After about 15 or 20 minutes, the trees cleared so we were able to move to the side of the mountain and try to figure out where we were. This side was fairly steep and rocky. In fact, it looked slightly daunting, still, in our current predicament, time was not on our side and going down this way would probably give us an important extra 30 minutes of daylight. We had no food or water, it goes without saying we had no flashlight. This was the pre cell phone era so flashlight apps, gps apps, anything useful to knuckleheads had not yet been invented. Rich took off down the side and made it look, if not exactly easy, doable. He stood looking up at us from the bottom trying to give pointers. I sat down on a large rock and could see my path down. I had just climbed from the large rock onto a gravely section right below it. There was something wrong. The path I had just seen disappeared as all the rock that had been sitting there for God knows how long decided to go for a roll. But it wasn’t finished. I don’t know how to describe it but there was something that felt like rumbling underneath me. I was in scoot position when I put one arm up to James. “Something is about to happen.” “What do you want me to do?” he asked. “Just hold my arm with all your might.” And he did, thank God because everything underneath me just went.
So back up on the big rock I went, thankful not to be in the new pile down below. Now James and I opted to go the long way round and Rich was stuck waiting for us on the other side of the mountain. The thing about hiking is that the first half is so glorious that by the time you decide to head back, it is too late. The blisters are already forming. The warm air has turned to a chilly wind that pokes at your chapped lips and sunburned nose. Suddenly you are aware of muscles that did not exist a mere three hours ago. The trek back could be completely miserable were you not in the company of friends. James and I had each other to take our minds off these minor irritations. Rich did not. When we discovered him he was wandering around a stream trying to find his sock. You really would not think a sock could get up and run away from such a tiny area. Rich had walked in the direction he figured we would pop out at and there happened upon a small stream. One can only wait alone by a stream for so long with fresh blisters without succumbing to the temptation to plunge feet into what Coors has always taught us is the most magical water on earth. No doubt other creatures find them magical as well. Like the snake, a.k.a. cleverly disguised stick, which caused Rich to drop his sock and run for his life. We looked and looked for that darn sock. Somewhere on that mountain I picture a giant glob of single socks, a memorial to the snake stick.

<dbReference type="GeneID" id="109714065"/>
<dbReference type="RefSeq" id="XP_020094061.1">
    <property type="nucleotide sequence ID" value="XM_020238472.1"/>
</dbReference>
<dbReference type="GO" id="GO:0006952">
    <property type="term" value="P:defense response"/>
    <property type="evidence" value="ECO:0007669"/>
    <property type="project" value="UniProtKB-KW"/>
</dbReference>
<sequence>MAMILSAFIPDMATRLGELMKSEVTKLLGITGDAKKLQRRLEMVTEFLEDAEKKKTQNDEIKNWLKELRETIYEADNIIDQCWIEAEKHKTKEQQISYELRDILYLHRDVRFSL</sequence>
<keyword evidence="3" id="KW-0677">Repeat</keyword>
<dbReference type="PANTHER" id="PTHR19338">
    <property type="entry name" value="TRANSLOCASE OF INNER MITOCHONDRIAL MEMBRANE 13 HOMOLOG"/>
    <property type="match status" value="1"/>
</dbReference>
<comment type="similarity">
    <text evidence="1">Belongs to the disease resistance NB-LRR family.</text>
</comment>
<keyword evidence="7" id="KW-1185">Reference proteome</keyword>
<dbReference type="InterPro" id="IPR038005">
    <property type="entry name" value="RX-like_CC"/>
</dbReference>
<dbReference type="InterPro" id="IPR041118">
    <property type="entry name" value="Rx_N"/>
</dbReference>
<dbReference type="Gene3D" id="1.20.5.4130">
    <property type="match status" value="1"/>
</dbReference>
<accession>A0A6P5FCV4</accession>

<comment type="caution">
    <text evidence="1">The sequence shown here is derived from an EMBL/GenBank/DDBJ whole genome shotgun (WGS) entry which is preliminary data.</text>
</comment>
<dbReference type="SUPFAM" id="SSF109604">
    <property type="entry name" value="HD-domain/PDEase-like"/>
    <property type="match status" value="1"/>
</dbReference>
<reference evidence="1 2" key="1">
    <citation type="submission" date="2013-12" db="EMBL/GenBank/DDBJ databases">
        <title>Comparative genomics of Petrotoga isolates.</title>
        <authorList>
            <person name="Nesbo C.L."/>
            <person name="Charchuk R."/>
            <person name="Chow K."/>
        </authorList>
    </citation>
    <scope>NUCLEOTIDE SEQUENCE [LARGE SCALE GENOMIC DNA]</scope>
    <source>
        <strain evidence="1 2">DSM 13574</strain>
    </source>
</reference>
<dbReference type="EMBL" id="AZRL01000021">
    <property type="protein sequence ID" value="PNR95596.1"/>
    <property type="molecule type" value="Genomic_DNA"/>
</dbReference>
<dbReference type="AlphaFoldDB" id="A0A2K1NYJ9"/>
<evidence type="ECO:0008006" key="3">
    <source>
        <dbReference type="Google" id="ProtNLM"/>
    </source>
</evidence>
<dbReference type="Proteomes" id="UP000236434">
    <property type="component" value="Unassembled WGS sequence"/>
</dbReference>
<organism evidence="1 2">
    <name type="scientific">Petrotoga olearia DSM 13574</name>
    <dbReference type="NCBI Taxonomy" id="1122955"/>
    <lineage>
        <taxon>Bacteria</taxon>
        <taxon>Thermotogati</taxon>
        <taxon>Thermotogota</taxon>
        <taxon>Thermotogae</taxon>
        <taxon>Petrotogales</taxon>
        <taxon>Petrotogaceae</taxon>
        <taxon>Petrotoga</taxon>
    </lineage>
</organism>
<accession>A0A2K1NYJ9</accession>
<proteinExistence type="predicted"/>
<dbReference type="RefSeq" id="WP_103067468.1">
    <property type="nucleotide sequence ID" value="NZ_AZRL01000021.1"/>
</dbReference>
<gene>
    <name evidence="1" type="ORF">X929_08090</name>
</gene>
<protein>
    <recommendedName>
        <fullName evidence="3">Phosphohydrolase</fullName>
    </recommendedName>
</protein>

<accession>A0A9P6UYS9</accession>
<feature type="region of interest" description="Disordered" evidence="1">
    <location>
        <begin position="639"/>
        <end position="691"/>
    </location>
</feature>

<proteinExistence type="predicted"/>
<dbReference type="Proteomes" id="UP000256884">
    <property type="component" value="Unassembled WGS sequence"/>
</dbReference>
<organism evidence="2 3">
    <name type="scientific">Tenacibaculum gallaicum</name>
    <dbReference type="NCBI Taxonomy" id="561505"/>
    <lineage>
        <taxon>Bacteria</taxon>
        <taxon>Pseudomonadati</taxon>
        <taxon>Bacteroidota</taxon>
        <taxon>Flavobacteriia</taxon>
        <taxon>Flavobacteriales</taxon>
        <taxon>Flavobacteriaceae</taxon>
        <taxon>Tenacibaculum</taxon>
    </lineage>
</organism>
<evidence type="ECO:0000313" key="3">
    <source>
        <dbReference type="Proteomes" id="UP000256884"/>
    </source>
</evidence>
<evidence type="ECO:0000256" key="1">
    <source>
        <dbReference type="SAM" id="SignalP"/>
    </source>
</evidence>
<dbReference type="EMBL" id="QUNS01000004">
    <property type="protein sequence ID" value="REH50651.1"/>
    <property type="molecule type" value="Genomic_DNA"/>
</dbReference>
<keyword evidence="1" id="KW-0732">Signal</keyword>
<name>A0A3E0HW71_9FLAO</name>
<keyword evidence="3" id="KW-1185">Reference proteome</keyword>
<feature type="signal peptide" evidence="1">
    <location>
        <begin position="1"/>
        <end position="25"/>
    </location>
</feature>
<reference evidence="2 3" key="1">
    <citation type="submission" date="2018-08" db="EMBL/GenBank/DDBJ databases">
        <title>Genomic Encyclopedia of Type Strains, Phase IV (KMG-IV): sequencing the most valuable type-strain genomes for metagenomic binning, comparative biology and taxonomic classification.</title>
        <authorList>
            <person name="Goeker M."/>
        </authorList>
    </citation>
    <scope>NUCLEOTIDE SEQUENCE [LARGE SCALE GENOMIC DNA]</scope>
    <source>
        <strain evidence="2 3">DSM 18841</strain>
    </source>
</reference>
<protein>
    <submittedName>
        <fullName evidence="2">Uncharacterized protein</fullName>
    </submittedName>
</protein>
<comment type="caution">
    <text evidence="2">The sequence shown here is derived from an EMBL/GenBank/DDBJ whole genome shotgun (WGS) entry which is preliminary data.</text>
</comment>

By the time we got back to the car there was only a tiny shred of light in the sky. We were dirty and exhausted and ridiculously high on surviving. I went to my cozy little room in the bungalow. Ready to stand for hours under the shower head in the petite shower attached to my room. This bathroom was a huge benefit to the house. I think it started its life as a closet and perhaps the owners before had up'd the market value 10 fold by turning the house from one bathroom into the coveted two. However, at this moment, the shower was working only slightly better than a leak. It was hot. I will give it that. But the water only came out in a trickle so I had to wait to gather a handful at a time and throw it on different body parts. I did get to spend my hours under the shower head but only because it takes a while to get hike filth off a handful at a time. I lay down grateful for my sleeping pad on the floor. James poked his head in, said something deep and meaningful about me being there. My heart swelled. Then he looked around the room at all the interesting white and silver flecks that coated the floor like snow all around me. “Oh, try not to breath any of that in, houses built in 1929, lead paint. We are in the process of scraping it all off. Good night.”
In two minutes I was out like a log. Not that I have any desire to go back to being under 30, but I would love to be able to sleep like a log on a floor, with no windows, no fear of intruders and lead paint all around me. Now, the hoot owl in the woods keeps me awake. A beep on the other side of the house wakes me up. Peeing every morning at 4am wakes me. Perhaps I would go back to my youth not to party but to sleep.
I guess this post is going to have to be a trilogy.